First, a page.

SIHH 2013: Introducing the Calibre de Cartier Chronograph, equipped with Cartier’s new in-house chronograph movement (live pics and pricing)

Next year Cartier will finally take the covers off the Calibre de Cartier Chronograph, the new entry level, in-house chronograph for Cartier, equipped with the new 1904CH MC automatic movement.

The Calibre de Cartier Chronograph is the brand’s first in-house chronograph in the entry level price segment. In contrast to its predecessors like the Santos 100 which used ETA calibres, the Calibre de Cartier Chronograph utilises the 1904CH MC movement. Equipped with two counters, for minutes and hours – a constant seconds was omitted for aesthetic reasons – the Calibre de Cartier chronograph uses the column wheel controlled 1904CH MC movement, which is based on the 1904 MC movement of the Calibre de Cartier automatic. 

The 1904CH MC movement has several notable features that are increasingly standard for mid to high-end chronographs today: column wheel, vertical clutch and single reset hammer. Additionally, it also has double barrels as well as unidirectional, “magic lever” winding.

The vertical clutch specifically ensures that the torque delivered to the escapement is constant, regardless of whether the chronograph is activated; that means there is no “chronograph drag” assocated with lateral coupling chronographs which causes amplitude to drop. Another interesting notable feature, that is now commonly found in mid to high-end chronographs, is the linear reset hammer. This gives a precise reset for all the chronograph subdials, since there is a single reset hammer for all the chronograph hands. In addition, the linear hammer is flexible – note the springs that are part of the hammer – which reduces wear. In terms of aesthetics, one key element is the minute scale engraved on the inner rim of the bezel. This gives the watch as a whole a much cleaner look, as compared to have it on the dial.

As with the original Calibre de Cartier Automatic and Cartier watches in general, the case finishing is excellent and amongst the best relative to its peers. The lugs for instance have a wide and precisely polished bevel.

With a retail price starting at €7400 for the steel model on leather strap, the Calibre de Cartier chronograph is a competitive entrant into the sporty, in-house chronograph segment which is the stronghold of brands like Jaeger-LeCoultre, IWC, and even Omega and Rolex. The steel and gold on bracelet pictured above will sell for about €11,000.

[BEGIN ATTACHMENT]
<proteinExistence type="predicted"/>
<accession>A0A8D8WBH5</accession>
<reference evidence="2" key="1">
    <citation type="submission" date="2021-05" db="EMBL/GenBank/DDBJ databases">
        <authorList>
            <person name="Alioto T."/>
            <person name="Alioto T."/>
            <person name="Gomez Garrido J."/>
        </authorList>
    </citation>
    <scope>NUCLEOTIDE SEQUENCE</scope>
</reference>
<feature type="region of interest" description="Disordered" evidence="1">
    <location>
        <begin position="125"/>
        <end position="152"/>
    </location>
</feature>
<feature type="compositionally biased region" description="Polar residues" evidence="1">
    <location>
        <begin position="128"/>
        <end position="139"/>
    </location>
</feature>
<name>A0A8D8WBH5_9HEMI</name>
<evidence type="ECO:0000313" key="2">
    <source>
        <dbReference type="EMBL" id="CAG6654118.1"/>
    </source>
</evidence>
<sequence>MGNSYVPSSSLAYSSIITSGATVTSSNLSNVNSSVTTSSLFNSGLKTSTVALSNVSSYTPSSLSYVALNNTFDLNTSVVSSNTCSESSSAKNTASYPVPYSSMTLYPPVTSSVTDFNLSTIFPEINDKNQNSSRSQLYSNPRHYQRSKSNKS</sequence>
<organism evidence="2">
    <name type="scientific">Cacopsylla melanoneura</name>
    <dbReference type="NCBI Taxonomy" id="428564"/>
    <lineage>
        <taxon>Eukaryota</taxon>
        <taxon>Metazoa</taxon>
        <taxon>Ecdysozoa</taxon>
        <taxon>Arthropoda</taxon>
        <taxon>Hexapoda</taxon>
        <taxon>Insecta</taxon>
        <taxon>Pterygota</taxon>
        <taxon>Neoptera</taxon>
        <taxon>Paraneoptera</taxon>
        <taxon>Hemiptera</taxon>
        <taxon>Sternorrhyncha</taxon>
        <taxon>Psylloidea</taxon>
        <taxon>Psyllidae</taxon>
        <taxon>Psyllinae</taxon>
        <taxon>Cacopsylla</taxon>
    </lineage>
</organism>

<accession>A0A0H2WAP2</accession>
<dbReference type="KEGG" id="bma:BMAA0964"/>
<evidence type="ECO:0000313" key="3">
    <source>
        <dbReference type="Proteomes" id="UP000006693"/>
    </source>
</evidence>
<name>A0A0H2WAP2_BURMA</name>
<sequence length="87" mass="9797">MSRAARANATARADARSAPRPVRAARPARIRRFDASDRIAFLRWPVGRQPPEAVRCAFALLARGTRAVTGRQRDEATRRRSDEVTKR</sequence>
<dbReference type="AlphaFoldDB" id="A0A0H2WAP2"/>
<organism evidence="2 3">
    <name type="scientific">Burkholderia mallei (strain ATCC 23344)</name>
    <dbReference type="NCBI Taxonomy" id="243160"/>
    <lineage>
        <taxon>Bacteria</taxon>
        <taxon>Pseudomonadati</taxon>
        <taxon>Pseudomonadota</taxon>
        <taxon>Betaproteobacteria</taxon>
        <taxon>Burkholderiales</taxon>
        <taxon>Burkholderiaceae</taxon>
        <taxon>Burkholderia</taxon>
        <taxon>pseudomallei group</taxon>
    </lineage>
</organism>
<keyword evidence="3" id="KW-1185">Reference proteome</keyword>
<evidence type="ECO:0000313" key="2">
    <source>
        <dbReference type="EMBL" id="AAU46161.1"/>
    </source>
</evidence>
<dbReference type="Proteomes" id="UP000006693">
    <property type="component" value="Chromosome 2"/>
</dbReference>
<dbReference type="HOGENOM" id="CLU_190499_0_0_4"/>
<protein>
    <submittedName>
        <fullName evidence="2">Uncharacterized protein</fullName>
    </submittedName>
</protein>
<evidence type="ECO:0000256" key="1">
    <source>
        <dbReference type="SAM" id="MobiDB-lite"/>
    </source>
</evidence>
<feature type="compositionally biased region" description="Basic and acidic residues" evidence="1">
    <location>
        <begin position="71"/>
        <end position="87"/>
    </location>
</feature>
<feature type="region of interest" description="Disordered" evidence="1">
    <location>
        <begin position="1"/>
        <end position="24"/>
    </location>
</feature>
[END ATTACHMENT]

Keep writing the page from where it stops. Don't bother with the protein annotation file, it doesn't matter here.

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SIHH 2013: Introducing The Cartier Crash On Bracelet

Next year at SIHH, Cartier will unveil its iconic Crash with a tear drop-link bracelet. Previously only available with a strap, the new Crash will be available in two guises. Either with a diamond set bezel (150 diamonds totalling 2.15 carats), or with diamonds on the bezel as well as bracelet (471 diamonds totalling 4.27 carats).

Both versions will be available in white or pink gold. In each metal, the diamond set bezel Crash is limited to 267 pieces and the fully set Crash is limited to 67 pieces. The case measures 38.45 mm by 25.5 mm, and inside is a small, manual-wind calibre, likely from Frederic Piguet. As for the origins of the Crash, the watch was first presented in 1967 by Cartier London (back then, each of the Cartier offices in London, Paris and New York were all separate entities).

According to legend, a Cartier watch, likely a Maxi Ovale or Baignoire, was damaged in a car accident and returned to Cartier for repair. The head of Cartier London at the time, Jean-Jacques Cartier, was so enamoured with the crashed wristwatch that he created the Crash. Currently the Crash is only available as a special order timepiece on a limited basis, so this limited edition is good news for those seeking one. – SJX

Cartier Crash with full diamond setting

Cartier Crash with diamond bezel
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